Caroline Kennedy will seek the Senate seat that Hillary Rodham Clinton is vacating to become secretary of state.
Kennedy called New York Gov. David Paterson yesterday to "express her interest in the job," Paterson spokesman Errol Cockfield said. Kennedy spokesman Stefan Friedman confirmed that she would seek the Senate seat.
Kennedy, 51, was six days shy of her sixth birthday when her father, President John F. Kennedy, was assassinated in Dallas. After avoiding politics for much of her adult life, she endorsed Barack Obama in January and campaigned for him around the country. She also spoke at the Democratic National Convention and helped select Joseph R. Biden Jr. as his running mate.
Obama has called her "one of my dearest friends."
Paterson has said he will not announce an appointment until Clinton is confirmed as secretary of state. Hearings will not begin until after Obama's Jan. 20 inauguration.
Many who have worked with Kennedy on projects give her high praise.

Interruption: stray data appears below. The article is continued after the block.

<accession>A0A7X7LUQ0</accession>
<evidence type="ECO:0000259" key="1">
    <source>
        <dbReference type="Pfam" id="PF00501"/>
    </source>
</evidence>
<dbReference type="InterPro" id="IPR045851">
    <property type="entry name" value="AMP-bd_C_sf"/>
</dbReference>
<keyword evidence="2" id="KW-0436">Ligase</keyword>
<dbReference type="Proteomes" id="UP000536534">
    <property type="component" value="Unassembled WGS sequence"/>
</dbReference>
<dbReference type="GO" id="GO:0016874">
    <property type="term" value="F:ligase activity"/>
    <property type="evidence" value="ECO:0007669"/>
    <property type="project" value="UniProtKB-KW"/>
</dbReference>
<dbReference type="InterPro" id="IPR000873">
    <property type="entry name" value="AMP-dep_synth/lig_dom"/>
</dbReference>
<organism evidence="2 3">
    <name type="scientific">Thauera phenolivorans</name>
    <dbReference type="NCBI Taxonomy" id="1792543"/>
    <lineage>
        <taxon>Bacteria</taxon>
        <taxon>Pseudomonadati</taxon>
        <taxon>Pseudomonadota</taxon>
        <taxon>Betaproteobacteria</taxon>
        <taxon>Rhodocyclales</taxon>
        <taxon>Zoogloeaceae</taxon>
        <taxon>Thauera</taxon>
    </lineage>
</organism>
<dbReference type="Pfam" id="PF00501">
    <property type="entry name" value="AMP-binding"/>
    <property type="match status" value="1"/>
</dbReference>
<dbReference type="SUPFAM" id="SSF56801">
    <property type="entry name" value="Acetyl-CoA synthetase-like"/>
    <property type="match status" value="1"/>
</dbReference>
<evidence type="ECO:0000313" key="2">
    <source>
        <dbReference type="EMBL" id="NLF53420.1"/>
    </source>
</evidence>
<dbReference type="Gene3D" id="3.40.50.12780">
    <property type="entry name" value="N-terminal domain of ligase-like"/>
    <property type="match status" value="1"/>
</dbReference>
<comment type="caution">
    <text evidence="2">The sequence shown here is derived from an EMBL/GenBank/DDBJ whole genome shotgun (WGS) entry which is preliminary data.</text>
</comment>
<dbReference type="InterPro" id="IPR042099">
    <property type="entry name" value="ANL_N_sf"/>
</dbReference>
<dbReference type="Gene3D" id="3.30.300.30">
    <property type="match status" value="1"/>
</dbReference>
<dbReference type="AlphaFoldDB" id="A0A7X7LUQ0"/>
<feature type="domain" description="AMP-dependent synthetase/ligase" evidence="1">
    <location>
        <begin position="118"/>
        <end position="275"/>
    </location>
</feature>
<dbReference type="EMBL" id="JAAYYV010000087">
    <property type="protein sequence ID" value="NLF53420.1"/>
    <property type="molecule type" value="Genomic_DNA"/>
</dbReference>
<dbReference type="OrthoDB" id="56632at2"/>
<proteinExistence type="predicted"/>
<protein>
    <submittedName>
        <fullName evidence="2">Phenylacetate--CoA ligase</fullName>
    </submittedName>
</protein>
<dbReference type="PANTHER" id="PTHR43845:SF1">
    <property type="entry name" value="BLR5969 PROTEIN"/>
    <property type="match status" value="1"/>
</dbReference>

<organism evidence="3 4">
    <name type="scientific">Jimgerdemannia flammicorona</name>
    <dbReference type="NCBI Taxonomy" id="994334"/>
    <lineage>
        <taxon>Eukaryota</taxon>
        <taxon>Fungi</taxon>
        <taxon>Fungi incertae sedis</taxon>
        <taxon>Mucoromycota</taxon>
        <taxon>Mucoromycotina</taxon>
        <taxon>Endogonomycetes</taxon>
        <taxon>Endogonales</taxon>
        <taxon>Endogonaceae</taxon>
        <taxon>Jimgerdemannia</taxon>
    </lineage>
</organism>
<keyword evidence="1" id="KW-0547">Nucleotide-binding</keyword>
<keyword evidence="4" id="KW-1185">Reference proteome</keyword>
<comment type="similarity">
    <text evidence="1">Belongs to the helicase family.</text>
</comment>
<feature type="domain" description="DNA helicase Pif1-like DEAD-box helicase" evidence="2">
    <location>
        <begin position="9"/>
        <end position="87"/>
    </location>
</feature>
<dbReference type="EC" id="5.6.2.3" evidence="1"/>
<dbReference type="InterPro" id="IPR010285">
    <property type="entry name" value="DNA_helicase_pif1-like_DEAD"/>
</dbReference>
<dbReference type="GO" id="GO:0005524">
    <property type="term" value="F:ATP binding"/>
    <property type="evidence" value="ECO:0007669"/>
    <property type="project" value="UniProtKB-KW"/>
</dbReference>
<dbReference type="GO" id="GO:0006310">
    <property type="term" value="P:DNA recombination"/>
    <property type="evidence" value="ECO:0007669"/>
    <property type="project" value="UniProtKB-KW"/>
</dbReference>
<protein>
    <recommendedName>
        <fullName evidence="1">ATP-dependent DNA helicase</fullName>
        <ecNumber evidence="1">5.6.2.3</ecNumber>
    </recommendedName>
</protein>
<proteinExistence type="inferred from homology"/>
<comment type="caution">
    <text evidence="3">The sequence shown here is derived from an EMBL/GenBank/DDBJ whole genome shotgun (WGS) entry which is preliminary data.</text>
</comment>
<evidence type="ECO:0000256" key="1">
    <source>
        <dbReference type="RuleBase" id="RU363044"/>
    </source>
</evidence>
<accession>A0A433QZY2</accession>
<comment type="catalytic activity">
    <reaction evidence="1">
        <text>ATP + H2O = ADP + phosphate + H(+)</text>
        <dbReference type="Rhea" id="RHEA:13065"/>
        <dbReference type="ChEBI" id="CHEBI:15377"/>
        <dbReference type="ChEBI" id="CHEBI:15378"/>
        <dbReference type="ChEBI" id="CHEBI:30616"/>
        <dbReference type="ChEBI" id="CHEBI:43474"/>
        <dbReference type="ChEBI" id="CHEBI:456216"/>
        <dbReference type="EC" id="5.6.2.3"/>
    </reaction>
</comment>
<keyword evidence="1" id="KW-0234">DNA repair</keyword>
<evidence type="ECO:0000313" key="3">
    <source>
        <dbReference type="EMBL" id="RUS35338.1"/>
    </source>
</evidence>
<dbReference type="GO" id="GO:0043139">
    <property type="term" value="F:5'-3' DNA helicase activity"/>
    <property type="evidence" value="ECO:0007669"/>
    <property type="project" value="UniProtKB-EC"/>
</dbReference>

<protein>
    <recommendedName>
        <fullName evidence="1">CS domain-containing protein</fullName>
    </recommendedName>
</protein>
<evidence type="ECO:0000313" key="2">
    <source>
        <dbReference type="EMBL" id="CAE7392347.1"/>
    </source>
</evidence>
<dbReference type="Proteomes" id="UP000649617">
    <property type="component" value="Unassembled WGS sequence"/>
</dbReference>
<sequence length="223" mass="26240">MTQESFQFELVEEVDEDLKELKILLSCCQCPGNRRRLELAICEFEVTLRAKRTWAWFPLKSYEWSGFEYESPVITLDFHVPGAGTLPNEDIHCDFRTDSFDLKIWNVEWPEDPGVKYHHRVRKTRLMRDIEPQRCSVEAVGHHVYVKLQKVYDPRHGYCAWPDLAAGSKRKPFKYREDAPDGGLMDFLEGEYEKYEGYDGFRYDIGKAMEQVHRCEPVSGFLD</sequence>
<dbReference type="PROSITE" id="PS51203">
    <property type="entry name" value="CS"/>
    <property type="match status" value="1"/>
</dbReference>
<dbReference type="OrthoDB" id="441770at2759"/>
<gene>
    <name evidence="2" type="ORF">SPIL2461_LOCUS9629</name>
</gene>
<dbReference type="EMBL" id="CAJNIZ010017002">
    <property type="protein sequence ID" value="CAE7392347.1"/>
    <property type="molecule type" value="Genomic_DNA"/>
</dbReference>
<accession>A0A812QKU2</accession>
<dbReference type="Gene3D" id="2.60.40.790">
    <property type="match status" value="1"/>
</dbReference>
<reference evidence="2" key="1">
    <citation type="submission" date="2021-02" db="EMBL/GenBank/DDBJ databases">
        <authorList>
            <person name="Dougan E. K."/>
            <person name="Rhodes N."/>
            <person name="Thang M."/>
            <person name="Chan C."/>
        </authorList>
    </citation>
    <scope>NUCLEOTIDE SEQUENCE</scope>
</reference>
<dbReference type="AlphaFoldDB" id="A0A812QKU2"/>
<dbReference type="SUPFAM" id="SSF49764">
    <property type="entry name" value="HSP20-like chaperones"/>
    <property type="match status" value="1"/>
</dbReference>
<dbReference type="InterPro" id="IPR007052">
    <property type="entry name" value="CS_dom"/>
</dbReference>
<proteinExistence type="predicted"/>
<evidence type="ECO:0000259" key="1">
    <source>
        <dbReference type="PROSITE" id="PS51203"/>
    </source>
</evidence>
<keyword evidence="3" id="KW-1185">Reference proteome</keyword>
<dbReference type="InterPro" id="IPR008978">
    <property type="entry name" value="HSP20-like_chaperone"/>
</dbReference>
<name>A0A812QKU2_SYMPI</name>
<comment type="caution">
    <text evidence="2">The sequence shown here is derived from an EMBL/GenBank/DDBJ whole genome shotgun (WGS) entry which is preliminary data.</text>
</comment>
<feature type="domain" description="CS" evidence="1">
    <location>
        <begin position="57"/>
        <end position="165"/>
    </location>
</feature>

"My knowledge of her in the area of education and on behalf of children generally, the fact that she has written several books, and her other civic involvement, more than qualifies her to be senator," civil rights activist Al Sharpton said.
Kennedy's cousins Robert F. Kennedy Jr. and Kerry Kennedy have said recently that Caroline would be a good fit for the job, once held by her uncle Robert F. Kennedy.
"The governor is making up his mind, but there's no one like Caroline; she's unique," Kerry Kennedy said, noting her cousin's accomplishments as a best-selling author on civil liberties and as a fund-raiser for New York City schools.
Schools Chancellor Joel Klein, who recruited Kennedy to form the Education Department's Office of Strategic Initiatives, credited her with creating a philanthropic framework that has raised more than $400 million, including $51 million from the foundation headed by Microsoft Corp. founder Bill Gates.